2. The study and interpretation of electrocardiograms.
A method of electrically recording heart sounds.
A measurement of the electrical potentials generated in the inner ear as a result of sound stimulation.
electrography, electorgraph:
The process of copying an engraving on an electro-copper plate.
1. The recording of electrical activity generated in muscle for diagnostic purposes; both surface and needle recording electrodes can be used, although characteristically the latter is employed, so that the procedure is also called needle electrode examination.
2. Umbrella term for the entire electrodiagnostic study performed in the EMG laboratory, including not only the needle electrode examination, but also the nerve conduction studies.
epigraphy, epigraph, epigraphic:
1. The science concerned with the interpretation, classification, etc. of inscriptions. Often in narrower sense: the paleography of inscriptions.
2. A motto or quotation at the beginning of a book, chapter, etc.
Ancient forms of writing are displayed.

Epigraphy is the study of ancient inscriptions or texts that have been written on hard, durable material, such as stone, marble, metal, clay, pottery, wood, and wax; using such techniques as engraving, carving, embossing, and painting.

Its aim is to determine the nature of the original records of ancient civilizations, thereby providing the primary data for historical and philological enquiry. In this process, it provides considerable insight into the early development of writing systems.

A variety of ancient inscriptions are found on or within large monuments, such as the Egyptian pyramids, or the Persian rock carving at Bisitun. Memorial inscriptions are also found on such objects as seals, rings, medals, and coins (a separate study called numismatics). Large numbers of clay and papyrus inscriptions have survived throughout the Near East containing information about historical events and daily business activities. There are also thousands of inscriptions of a more informal nature; such as, graffiti.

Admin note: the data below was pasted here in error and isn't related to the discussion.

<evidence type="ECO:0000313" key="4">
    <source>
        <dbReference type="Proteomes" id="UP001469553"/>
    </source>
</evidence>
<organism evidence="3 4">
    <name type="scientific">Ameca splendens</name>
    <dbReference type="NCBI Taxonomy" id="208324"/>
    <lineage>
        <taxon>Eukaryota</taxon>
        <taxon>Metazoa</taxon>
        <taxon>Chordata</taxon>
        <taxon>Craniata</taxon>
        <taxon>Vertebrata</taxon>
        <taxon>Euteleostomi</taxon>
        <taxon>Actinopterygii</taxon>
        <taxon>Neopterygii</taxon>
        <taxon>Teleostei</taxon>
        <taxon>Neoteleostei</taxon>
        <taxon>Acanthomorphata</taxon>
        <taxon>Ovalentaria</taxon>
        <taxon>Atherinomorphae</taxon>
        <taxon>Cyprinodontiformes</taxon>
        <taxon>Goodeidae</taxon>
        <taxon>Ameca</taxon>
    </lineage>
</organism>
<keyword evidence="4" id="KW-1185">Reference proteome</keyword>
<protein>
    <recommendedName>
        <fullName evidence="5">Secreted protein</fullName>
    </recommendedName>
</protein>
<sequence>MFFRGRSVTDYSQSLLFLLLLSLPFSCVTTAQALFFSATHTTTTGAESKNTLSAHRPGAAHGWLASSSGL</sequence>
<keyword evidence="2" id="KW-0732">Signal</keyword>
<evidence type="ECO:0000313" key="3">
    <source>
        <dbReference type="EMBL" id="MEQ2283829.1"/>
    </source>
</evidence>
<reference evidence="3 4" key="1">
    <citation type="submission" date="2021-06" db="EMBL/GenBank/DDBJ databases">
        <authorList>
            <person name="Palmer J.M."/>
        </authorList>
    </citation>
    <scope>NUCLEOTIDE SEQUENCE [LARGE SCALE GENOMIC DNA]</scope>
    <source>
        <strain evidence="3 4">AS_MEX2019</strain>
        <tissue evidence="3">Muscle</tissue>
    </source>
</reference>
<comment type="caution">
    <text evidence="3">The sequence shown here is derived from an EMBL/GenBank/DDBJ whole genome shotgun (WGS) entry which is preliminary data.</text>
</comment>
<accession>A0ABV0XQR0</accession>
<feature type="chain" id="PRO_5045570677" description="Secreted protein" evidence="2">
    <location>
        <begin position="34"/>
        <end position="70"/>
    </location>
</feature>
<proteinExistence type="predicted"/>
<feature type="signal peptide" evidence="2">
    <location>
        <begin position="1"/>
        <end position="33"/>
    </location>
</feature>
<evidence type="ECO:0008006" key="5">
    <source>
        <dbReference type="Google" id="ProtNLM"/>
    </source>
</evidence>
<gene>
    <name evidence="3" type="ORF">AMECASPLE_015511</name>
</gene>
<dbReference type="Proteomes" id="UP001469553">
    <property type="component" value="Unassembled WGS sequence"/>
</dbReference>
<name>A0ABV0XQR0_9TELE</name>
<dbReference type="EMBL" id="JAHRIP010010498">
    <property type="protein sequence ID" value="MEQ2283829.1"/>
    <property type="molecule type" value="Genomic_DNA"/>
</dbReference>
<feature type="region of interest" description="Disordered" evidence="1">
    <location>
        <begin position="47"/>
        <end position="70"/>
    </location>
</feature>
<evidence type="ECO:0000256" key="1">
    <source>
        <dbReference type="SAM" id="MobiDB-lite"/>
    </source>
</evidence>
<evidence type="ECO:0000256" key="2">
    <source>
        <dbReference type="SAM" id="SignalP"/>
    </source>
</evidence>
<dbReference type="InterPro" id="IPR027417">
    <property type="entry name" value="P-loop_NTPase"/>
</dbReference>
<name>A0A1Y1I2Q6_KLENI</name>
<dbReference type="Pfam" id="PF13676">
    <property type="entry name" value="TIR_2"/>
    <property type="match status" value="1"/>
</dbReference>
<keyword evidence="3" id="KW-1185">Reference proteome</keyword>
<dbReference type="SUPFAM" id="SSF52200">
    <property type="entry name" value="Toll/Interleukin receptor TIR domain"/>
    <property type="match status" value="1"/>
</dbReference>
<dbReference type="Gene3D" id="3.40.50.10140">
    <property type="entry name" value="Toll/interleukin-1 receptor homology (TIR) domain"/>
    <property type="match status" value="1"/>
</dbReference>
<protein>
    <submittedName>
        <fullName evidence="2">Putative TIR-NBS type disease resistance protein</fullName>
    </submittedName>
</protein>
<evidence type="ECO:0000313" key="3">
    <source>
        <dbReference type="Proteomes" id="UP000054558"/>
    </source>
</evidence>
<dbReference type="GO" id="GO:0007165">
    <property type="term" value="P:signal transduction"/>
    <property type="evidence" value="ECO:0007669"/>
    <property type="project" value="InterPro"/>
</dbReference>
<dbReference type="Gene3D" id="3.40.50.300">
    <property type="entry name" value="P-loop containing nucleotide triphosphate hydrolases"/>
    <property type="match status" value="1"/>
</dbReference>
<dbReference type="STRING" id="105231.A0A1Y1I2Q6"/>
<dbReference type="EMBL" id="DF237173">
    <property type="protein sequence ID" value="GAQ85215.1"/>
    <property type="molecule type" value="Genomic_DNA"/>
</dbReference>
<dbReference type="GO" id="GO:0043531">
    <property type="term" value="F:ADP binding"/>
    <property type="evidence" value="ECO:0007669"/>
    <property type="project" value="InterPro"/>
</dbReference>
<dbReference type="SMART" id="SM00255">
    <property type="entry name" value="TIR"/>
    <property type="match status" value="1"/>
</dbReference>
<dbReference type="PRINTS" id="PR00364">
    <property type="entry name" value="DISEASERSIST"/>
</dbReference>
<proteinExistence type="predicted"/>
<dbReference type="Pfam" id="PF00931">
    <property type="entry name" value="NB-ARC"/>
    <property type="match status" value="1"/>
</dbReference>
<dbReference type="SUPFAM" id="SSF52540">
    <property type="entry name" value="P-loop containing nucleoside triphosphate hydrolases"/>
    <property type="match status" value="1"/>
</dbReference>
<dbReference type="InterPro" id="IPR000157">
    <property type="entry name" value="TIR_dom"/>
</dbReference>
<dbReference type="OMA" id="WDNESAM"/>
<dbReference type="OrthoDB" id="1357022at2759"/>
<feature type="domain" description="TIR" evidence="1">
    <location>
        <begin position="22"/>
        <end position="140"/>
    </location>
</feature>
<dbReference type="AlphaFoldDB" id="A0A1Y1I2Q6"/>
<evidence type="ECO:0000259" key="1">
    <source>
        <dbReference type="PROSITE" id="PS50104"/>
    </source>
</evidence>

Electrocardiography with the exploring electrode within the chambers of the heart.
A descriptive treatise of epidemic diseases or of any particular epidemic.
epistolography, epistolograph, epistolographic:
Writing letters (messages).
An instrument for recording both the degree of muscular force and the amount of the work accomplished by muscular contraction.
ergograph, ergographic:
An instrument for recording the amount of work done by muscular contractions, or the amplitude of contraction.
A mania for writing ardent love letters, or an obsession with erotic writing.
1. A description of the organs of sense and of the mechanism of sensation.
2. Mapping out on the skin the areas of tactile and other forms of sensibility.
Radiography of the esophagus using swallowed or injected radiopaque contrast media; the technique of obtaining an esophagogram.
ethnography, ethnographic:
The scientific description of nations or races of men, with their customs, habits, and points of difference.
ethography, ethographic:
The description of the morals and characteristics of mankind.
etymography, etymograph:
The historical accuracy of the origins and spellings of words.